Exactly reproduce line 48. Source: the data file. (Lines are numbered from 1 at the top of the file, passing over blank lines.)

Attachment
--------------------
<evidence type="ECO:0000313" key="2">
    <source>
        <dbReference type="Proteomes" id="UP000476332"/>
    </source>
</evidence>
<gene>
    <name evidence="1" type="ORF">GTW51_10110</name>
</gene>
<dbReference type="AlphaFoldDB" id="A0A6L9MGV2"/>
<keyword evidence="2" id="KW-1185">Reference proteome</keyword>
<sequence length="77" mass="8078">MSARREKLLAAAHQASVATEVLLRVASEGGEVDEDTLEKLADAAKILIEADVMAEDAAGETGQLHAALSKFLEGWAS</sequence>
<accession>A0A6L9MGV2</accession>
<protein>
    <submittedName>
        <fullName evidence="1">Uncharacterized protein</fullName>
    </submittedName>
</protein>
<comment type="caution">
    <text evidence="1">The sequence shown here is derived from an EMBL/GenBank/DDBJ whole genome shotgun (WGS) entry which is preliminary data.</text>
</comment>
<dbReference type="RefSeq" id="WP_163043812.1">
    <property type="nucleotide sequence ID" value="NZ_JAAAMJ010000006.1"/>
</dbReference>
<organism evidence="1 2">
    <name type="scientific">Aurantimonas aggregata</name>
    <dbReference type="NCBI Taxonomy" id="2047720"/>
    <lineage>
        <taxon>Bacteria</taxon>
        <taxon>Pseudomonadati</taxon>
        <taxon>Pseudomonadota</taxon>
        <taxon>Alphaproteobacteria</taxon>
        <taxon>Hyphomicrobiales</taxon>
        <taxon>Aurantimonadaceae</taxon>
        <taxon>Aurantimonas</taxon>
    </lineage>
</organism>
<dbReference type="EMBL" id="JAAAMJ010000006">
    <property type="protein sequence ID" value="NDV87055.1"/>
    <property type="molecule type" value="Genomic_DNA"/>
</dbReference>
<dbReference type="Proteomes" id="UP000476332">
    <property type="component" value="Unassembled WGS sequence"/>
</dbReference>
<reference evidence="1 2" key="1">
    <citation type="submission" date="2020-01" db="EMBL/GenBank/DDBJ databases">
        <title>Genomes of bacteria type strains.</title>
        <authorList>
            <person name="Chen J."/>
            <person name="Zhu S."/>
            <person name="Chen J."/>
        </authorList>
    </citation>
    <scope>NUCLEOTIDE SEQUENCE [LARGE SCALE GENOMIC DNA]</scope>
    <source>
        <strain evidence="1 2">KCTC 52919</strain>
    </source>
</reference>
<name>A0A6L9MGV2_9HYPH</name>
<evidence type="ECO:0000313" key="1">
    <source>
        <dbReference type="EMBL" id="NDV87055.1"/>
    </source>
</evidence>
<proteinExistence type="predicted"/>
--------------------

            <person name="Chen J."/>